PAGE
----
This week I am blogging from Prescott, Arizona: land of cool breezes, tall pines, and intermittent wireless. Each year I have the amazing opportunity to act as dean for the 3rd through 6th graders at our church’s week-long camp. It is so much fun to see these desert kids experience squirrels and stars and nature for the first time. One of the biggest things I run into each year is helping kids learn how to work together. (And, yes, I am thankful when this is the biggest problem!) The kids aren’t used to solving problems on their own, or having to work with people they don’t know very well – especially when there isn’t a teacher walking around to guide every step. It is really fun to watch them realize that there are a lot of ways to solve problems. Sometimes there’s not a “right” or “wrong” way – they just need to find a solution.
So reading Jordan’s and McDaniels’s (2014) “Managing Uncertainty During Collaborative Problem Solving in Elementary School Teams : The Role of Peer Influence in Robotics Engineering Activity” was really timely!
In this article, Jordan and McDaniel explore how students display, react to, and resolve uncertainty in themselves and others, especially in situations where there aren’t right/wrong answers. They defined uncertainty as any time a student expressed doubt, was unsure of something, or wondered about something. They specifically watched how students express uncertainty to their peers, rather than to a teacher. They found that there tended to be two types of uncertainty: “content uncertainty (pertaining to the problem to be solved) and relational uncertainty (pertaining to interactional challenges and opportunities, including issues of identity related to one’s self and one’s partners)” (Jordan & Mcdaniel, 2014, p. 8).
In cataloging peer responses, Jordan and McDonald found that peers tended to respond in either a supportive or unsupportive way. When peers acknowledged their own uncertainties about the same question or were able to answer the question, it was considered supportive. Other times, peers made fun of the student expressing uncertainty or ignored the question. These were considered unsupportive, which makes sense!
With this in mind, I have been observing how students solve problems at camp. Sometimes these occur during group activities led by a leader. More often than not, though, I hear social uncertainties happening during unstructured times (i.e. free time, meals, etc).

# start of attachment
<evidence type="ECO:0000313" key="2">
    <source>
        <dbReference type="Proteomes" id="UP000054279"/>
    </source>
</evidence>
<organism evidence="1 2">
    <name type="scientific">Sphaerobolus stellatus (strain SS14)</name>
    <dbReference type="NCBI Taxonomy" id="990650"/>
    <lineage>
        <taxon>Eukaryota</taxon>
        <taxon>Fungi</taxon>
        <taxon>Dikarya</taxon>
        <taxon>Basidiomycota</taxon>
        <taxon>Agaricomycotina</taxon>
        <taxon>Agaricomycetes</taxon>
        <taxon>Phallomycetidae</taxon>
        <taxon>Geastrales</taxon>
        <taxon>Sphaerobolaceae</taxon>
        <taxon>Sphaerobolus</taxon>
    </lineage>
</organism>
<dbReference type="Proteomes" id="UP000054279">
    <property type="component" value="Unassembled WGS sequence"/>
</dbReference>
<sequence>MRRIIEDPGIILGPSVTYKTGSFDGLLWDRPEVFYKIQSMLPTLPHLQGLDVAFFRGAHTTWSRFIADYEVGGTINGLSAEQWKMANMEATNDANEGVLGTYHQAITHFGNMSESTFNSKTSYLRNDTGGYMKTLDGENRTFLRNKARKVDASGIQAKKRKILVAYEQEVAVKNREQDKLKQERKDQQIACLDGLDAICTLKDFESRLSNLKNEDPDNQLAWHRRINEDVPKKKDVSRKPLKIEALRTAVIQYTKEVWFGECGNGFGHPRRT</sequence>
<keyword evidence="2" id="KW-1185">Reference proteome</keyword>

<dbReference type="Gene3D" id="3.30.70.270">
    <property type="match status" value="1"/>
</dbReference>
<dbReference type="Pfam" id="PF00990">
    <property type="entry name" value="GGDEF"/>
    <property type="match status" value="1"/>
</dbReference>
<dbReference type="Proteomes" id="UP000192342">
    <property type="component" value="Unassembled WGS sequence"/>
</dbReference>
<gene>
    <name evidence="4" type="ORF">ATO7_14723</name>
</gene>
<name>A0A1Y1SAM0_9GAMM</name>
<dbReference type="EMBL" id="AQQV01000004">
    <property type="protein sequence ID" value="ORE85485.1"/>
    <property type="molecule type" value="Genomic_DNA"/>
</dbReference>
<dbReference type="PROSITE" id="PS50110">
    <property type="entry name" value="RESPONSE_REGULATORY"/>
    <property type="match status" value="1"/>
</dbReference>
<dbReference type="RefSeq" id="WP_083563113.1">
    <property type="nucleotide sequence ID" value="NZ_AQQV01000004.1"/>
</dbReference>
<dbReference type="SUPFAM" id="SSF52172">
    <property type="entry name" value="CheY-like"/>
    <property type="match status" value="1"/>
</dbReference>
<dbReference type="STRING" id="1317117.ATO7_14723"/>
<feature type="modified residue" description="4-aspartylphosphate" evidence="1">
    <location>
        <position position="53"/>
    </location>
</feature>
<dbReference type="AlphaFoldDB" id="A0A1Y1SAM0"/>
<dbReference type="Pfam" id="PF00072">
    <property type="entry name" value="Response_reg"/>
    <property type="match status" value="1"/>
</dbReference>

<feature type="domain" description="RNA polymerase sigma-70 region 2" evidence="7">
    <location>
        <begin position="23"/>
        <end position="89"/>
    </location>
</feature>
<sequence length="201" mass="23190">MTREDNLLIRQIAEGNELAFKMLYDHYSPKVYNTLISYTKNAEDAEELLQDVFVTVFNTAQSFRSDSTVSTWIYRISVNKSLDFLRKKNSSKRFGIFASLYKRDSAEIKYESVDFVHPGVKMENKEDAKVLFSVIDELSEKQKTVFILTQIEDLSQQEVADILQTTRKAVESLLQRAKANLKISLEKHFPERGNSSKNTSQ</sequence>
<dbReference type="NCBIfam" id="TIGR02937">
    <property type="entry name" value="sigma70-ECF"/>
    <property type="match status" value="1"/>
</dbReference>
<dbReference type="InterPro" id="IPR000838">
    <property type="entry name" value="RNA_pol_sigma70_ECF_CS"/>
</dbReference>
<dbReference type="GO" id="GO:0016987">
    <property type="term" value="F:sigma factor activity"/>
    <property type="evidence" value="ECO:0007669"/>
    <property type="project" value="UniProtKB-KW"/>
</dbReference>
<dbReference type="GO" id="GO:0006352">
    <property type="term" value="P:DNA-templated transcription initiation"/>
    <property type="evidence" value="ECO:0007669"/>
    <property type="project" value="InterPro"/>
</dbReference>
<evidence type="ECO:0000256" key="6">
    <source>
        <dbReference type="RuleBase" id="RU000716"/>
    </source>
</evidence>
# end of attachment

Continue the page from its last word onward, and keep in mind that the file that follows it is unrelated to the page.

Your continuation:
One of the greatest parts of camp is trying new things and making new friends. But for kiddos who have difficulty building relationships, it’s often one of the most troubling parts. Every year there are students like Charlie* and Luis – best friends since forever. Another student, Mark, is also in their group. He is new to church and has really hit it off with Charlie. Yay! Except that Luis doesn’t make friends as easily, and has trouble handling more than one friend at a time. He is very uncertain as to his place in this new relationship dynamic. At times, he expresses himself quite plainly. He asks Charlie if they are still friends, or says to Mark, “I don’t like it that you’re at camp; you stole my best friend.” Inappropriate? Probably. But a pretty clear indication that he is uncertain of his part in the dynamic!
Other times it seems to be more subtle. Luis acts out more than usual, or he says passive aggressive things against Charlie and Mark during group discussions. Less direct, but as I considered “uncertainties,” it seems just as clear to me.
Keeping this idea in mind has helped me to better respond to these group dynamics. There are times that Mark and Charlie are actually really supportive – they want Luis to hang out with them (Luis just has a hard time with two people). Other times, especially as we move later into the week, they are getting more annoyed so their responses are less supportive. They are ignoring Luis or responding with unkind words.
I have found it helpful to reinforce their supportive responses when I hear them. And when I hear their not-so-supportive responses, I can suggest other ways they could be more kind. I have also been able to help identify with Luis why he might be acting this way. Not because he’s mad at Charlie, but because he’s just not sure what this means for his and Charlie’s friendship after camp. When I asked if that might be part of it, his eyes lit up and I could almost see the lightbulb go off. It opened a whole new conversation, and has really helped him in times of subsequent uncertainty.
At the end of their article, Jordan and McDaniel suggest some next steps to consider, and they were right in line with my questions as I was reading. I wondered if anyone has ever tried to specifically teach kids how to express and recognize uncertainties or how to handle it when they recognize it in someone else. It sounds like there have been some studies looking at individual pieces, but there hasn’t been one to see if teaching the whole “big picture” would be helpful in the long run.
In the short term, though, even just helping Luis recognize it is starting to help his relationship with Charlie and Mark!
*Names have been changed
Jordan, M. E., & Mcdaniel, R. R. (2014). Managing Uncertainty During Collaborative Problem Solving in Elementary School Teams : The Role of Peer Influence in Robotics Engineering Activity. The Journal of the Learning Sciences, 00(2002), 1–47.